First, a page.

Essentially, a city in China, where freedom was near-absolute, was not acceptable to the CCP’s top leadership, and the matter addressed. Unfortunately, the inability of the international community to coordinate against these moves, have given Xi greater confidence in his own powers and success.
The outcomes of this are manifesting in China’s immediate neighbourhood. Fighters overflying Korean and Taiwanese airspace, Maritime Militia in the Philippines’ EEZ, outright threats to Japan and Australia, brazen wolf-warrior diplomacy in Europe, and military adventurism against India. Xi’s CCP has shed the façade of propriety and is making bold statements. However, one wonders - why now?
Some possible reasons could be discussed.
Firstly, the impact of the Coronavirus on global health and economy and the concomitant fallout on China’s influence have cast a shadow on Xi’s leadership, and whispers within China have been getting louder. Secondly, more countries are seeking re-assessment of bilateral agreements, particularly those related to BRI, which is Xi’s own ‘vision for the world’.
The economic implications of such re-balancing could well be crippling for China’s economy and Xi’s legacy. Lastly, after removal of the ‘term limits’ for Chairmanship, Xi has continued to consolidate power. This has triggered a trend of greater show of loyalty by cronies at various levels.
Hence it is eminently possible that actions of CCP functionaries, particularly in recent times, are not always strategic but rather aimed at appeasing the ‘Emperor’ and gaining favour. To put it simply, all these actions may well be aimed only towards retaining Xi’s political primacy and bolstering his image within China.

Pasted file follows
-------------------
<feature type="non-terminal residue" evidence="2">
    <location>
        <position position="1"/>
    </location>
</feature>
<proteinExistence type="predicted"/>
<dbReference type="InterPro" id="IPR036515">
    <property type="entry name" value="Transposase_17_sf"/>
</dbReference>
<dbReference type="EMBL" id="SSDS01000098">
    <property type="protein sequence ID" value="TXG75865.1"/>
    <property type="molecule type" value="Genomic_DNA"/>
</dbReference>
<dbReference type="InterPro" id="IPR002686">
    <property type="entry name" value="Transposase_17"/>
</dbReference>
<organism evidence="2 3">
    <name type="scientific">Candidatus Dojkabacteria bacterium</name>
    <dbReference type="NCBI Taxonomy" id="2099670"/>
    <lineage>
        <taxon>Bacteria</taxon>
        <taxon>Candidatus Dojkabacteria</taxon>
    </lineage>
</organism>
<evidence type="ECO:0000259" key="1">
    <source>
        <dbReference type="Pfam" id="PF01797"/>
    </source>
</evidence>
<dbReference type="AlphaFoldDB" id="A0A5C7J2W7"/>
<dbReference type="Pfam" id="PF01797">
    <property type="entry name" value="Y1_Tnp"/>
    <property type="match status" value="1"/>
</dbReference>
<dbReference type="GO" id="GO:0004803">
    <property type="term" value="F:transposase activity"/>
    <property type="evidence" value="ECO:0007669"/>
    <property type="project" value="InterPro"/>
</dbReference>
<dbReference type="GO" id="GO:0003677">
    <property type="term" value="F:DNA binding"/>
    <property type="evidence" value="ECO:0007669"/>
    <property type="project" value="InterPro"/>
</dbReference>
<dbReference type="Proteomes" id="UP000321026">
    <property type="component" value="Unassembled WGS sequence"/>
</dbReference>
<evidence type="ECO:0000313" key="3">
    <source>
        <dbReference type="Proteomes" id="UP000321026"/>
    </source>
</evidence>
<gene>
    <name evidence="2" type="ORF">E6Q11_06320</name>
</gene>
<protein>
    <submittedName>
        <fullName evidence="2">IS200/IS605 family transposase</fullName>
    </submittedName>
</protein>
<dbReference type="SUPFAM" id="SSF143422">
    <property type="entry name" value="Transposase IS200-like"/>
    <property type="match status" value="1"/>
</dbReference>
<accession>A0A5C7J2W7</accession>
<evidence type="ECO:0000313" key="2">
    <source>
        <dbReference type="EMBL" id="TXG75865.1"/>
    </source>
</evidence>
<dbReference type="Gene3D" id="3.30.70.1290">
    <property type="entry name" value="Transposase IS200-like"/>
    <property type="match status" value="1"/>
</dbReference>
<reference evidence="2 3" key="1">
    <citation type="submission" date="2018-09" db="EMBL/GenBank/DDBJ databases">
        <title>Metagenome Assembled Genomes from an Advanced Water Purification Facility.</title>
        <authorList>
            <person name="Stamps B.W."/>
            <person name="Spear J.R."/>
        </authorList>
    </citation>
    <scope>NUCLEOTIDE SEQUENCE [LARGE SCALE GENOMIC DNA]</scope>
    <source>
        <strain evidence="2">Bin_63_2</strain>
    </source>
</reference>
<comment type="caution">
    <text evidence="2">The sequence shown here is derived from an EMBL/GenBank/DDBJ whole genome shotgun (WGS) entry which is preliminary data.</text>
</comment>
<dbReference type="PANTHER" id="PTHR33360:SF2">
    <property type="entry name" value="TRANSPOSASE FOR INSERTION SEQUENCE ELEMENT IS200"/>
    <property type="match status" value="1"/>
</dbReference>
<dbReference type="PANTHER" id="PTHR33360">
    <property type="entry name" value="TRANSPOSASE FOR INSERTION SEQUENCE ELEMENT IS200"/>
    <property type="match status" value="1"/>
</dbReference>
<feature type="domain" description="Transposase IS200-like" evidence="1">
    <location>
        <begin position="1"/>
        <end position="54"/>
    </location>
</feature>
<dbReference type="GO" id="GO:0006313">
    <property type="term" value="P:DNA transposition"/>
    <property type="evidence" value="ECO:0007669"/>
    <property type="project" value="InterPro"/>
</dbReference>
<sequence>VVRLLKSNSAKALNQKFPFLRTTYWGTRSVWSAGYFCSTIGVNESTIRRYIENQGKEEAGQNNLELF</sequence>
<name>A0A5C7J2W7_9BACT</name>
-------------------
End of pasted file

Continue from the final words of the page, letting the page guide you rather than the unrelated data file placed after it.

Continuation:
These matters would not be a cause for global concern but for CCPs ongoing campaign to ‘influence how we get and perceive information – everywhere’. The growing CCP control of international media, even beyond its borders, is a significant cause for concern, particularly if the reins are in the hands of a group of individuals who are driven purely by self-interest (In the case of Xi’s CCP’s this is Xi’s interest and not Chinese interest!).
Increasingly, the ‘version’ of international developments being reported across the world have a ‘stamp’ of CCP approval. If left unchecked, national leaders may find their own media ‘paraphrasing’ them as directed by Xi’s loyalists.
Moreover, with China set to gain control of vast swathes of the global 5G ecosystem, the CCP’s ability to exert influence would increase exponentially. A recent report on the extent to which Huawei had compromised Dutch national telecommunications gives context to what the CCP could try in future! As the report suggests, the CCP could well have control over ‘who is able to connect with whom online & what they can discuss…’
The rapid and unnecessary censoring of an essay, by a former Premier of China, which celebrates China and the spirit of a Chinese woman, simply because it could cast a slight shadow on Xi’s leadership — embodies everything which ails the CCP and its current way of working. The problem is exacerbated because no-one in the CCP is even allowed to discuss the future direction of the Party, beyond Xi Jinping’s thought and his Great Chinese Dream.
An ancient saying comes to mind… ‘from a tighter grip, more sand falls…’ While Xi’s recent actions seem to suggest he takes a dim view of historical wisdom, these words may serve as a signpost of the growing problems in China’s political landscape and their implications in the near future.